Lately, I have hardly seen Pierrot. His two hundred dollars has run out, and he is now obliged to work. He bas had eleven jobs in four months. I could not hope to describe them all. He has been let go, fired, dismissed, and has resigned. He was an office boy for two days, and on the second day, pausing to take a drink, he placed his letter basket on the lip of the water cooler. Somehow—he is convinced it is the fault of the cooler—the water ran over the papers. In attempting to wipe them, he dropped the basket, and the wet paper became dirty. Signatures ran, names became illegible, and to the fury of the officer manager, Pierrot did not attempt to excuse himself but asked instead why Americans were so compulsive about business correspondence.
He also worked in a factory. He was very depressed after the first day of work had ended, and called me up in such a mournful voice that I felt obliged to see him. He was tired, he was disgusted. “I hold a piece of metal in my hand,” he said to me, “and I touch it to an abrasive agent. Slowly square corners become round. Eight hours of such work I suffer. Can this be the meaning to existence?” His voice conveyed that he expected to continue the job until the end of time. “I search for my identity. It is lost. I am merely Agent 48.”
45 At this point I rose upon him in wrath. I told him that he had two choices. He could work in order to live, or he could die. If he wished to die, I would not attempt to discourage him. In fact, I would abet him. “If you come to me, Pierrot, and ask for a gun, I will attempt to find you a gun. Until then, stop complaining.” He listened to me with enormous smile. His eyes shone at the vigor of my language. “You are marvelous,” he said with admiration.
The very last I’ve heard is that Pierrot is soon to be drafted. Some of my friends are very upset about this. They say that the boy will be a mental case in a few weeks. Others insist that the army will be good for him. I am at odds with both of them.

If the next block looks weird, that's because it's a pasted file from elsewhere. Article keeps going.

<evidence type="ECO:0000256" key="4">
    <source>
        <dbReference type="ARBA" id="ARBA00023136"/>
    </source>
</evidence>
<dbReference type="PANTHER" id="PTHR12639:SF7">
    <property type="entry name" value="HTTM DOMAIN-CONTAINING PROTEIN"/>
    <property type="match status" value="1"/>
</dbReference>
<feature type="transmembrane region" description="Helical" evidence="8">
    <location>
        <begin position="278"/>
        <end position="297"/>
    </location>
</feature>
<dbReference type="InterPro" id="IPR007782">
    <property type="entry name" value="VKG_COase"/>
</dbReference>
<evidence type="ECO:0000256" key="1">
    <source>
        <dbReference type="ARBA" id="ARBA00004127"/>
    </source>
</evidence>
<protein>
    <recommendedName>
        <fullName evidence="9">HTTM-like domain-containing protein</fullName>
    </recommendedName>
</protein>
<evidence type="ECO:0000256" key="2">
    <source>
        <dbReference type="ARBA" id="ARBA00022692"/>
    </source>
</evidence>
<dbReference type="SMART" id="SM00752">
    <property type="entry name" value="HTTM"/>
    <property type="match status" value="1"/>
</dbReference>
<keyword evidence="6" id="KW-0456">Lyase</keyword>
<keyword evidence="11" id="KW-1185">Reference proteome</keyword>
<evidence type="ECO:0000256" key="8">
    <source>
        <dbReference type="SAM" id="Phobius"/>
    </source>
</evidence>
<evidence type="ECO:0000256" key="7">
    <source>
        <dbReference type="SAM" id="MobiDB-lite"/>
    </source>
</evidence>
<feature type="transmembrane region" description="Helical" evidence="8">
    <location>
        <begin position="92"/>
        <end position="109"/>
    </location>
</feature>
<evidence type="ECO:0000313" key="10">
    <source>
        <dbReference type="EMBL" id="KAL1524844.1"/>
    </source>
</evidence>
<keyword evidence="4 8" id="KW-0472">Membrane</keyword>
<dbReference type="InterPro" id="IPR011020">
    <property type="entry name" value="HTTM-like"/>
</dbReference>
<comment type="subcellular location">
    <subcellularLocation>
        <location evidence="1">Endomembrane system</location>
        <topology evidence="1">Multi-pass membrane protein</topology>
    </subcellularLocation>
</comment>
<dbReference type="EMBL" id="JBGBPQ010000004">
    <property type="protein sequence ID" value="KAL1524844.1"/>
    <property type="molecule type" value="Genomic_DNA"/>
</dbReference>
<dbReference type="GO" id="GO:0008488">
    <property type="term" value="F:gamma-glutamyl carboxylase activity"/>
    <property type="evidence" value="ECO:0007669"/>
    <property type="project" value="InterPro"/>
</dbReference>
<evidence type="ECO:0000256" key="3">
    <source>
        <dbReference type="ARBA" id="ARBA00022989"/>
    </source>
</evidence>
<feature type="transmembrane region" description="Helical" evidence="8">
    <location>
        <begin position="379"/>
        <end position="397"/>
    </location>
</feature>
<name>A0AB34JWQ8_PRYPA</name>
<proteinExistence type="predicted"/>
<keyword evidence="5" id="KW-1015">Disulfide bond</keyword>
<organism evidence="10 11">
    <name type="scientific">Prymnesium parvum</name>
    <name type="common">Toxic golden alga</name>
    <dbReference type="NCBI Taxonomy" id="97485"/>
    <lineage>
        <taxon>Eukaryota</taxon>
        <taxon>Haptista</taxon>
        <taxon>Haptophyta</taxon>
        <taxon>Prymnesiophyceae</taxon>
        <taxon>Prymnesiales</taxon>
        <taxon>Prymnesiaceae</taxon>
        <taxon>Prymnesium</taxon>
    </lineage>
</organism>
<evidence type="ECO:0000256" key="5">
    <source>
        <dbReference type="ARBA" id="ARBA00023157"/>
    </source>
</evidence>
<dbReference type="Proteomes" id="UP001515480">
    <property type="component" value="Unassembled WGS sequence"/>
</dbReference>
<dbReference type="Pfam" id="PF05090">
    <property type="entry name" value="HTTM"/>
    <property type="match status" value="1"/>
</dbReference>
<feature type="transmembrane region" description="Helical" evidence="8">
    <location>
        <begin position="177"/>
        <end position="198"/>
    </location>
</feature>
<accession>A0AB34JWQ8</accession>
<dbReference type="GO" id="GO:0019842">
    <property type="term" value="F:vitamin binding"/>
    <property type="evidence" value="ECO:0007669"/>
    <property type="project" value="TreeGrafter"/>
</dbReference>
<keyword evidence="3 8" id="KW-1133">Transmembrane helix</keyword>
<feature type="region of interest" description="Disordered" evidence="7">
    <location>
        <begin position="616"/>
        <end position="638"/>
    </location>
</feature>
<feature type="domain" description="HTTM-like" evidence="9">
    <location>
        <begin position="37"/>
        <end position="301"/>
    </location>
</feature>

I see Pierrot in the army. He will sleep late, curled in a little ball beneath his blankets. He will be certain to miss reveille. About eight o’clock in the morning he will stumble drowsily to the mess hall, his mess gear falling from his hand, and will look stupidly at the cook.
“Oh,” he will say, “oh, I am late for breakfast.”
“Get out of here,” the cook will say.
50 “Oh, I go.” Pierrot will nod. “I deserve to miss a meal. I have been negligent. Of course, I will be out all day on a march, and I will be very hungry, but it is my fault. And it does not matter. What is food?” He will be so unhappy that the cook no matter how he curses will scramble him some eggs. Pierrot will suggest toast, he will induce the cook to heat the coffee, he will engage him in a philosophical discussion. At eleven o’clock, Pierrot will leave to join his training platoon, and at two in the afternoon he will find them. Hours later, at retreat parade, the inspecting officer will discover that Pierrot has lost his rifle.